Both George and Scrooge recognized existence generally and their personal lives specifically as given, i.e. as gifts for which to be thankful.  Yet if thanks are due, then they must be owed to someone. In the instances of George Bailey and Ebenezer Scrooge, it’s clear that it is someone greater than themselves to whom their gratitude belongs.

And, to repeat, both came to this realization by way of supernatural assistance at Christmas.

Miracle on 34th Street, though regularly characterized as a “secular” holiday film, bears upon it the unmistakable impress of Christianity.  For starters, as is abundantly clear by the title, this movie centers around what it portrays as a miracle of sorts.  Secondly, the latter occurs at—when else?—Christmas.

An elderly man by the name of “Kris Kringle” arrives at the Macy’s Thanksgiving Day parade claiming to be the real Santa Claus (“Kris Kringle”, recall, derives from the German “Christkindl,” meaning “Christ Child.”).  He is the embodiment of kindness and cheeriness. Kris is in the world, but not of it, for the world that he wishes to change is marked by a crass “commercialism,” as he describes it.  This is a world (eerily similar to that in which we find ourselves) that exploits Christmas for the purposes of profit, status, greed.  It is a world that has forgotten not just the true meaning of Christmas. It has abandoned all sense of vision, moral imagination.  The world of Miracle assigns negative value to anything that can’t be readily reduced to an instrument for some immediately practical use or other.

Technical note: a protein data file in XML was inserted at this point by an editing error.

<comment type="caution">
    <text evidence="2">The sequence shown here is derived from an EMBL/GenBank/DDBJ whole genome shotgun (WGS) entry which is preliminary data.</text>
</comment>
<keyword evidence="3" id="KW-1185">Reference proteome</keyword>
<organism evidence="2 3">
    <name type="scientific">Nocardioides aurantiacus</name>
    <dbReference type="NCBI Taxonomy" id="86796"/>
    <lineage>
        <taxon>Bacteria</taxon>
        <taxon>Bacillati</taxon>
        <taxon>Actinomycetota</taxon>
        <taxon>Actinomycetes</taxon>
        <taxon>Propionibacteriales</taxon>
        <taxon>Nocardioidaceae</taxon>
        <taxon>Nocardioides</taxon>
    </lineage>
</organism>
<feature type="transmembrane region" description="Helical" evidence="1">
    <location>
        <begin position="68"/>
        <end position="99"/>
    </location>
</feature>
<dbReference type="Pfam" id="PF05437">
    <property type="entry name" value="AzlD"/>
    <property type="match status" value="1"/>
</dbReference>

The world that Kris enters is signified by Doris Walker (Maureen O’ Hara), her seven year-old daughter, Susan (Natalie Wood), and Macy’s psychiatrist, Dr. Granville Sawyer (Porter Hall). Doris, a single mother, is a decent but jaded woman who thinks that being “truthful” with her daughter means forbidding her from believing in “fairy tales, like Santa Claus.”  Sawyer, in contrast, is the penultimate symbol of all against which Kris rails: mean, contemptible dishonest.  The goodness exemplified by Kris and his young friend Alfred, a teenage employee of Macy’s who enjoys dressing up as Santa and distributing presents to children at the YMCA, Sawyer writes off as a function of mental illness.

As His contemporaries sought to remove the Prince of Peace from their world by nailing Him to a cross, so too does the world, represented by Sawyer, seek to remove Kris by way of a sort of social death: Sawyer attempts to have him institutionalized in a mental hospital.

Goodness, though, ultimately prevails. An idealistic lawyer, Fred Gailey (John Payne), quits the prestigious legal firm for which he works in order to prove to the world that Kris Kringle is Santa Claus.  Just as Christ was considered “foolishness to the Gentiles,” as St. Paul puts it, Kris was considered the same by the self-appointed guardians of the world around him.  But just as Christ radically subverted the epistemic hierarchy of the world, so too does Kris, via Fred, do the same.

Sawyer is disgraced and terminated.  Doris begins to soften her heart and, along with Susan, begins to believe in Kris.  She allows herself to love and be loved by Fred.  The world is redeemed. Hope dawns anew.

And this miraculous chain of events occurs, not incidentally, during the season of Christmas.




Join the Discussion
comments powered by Disqus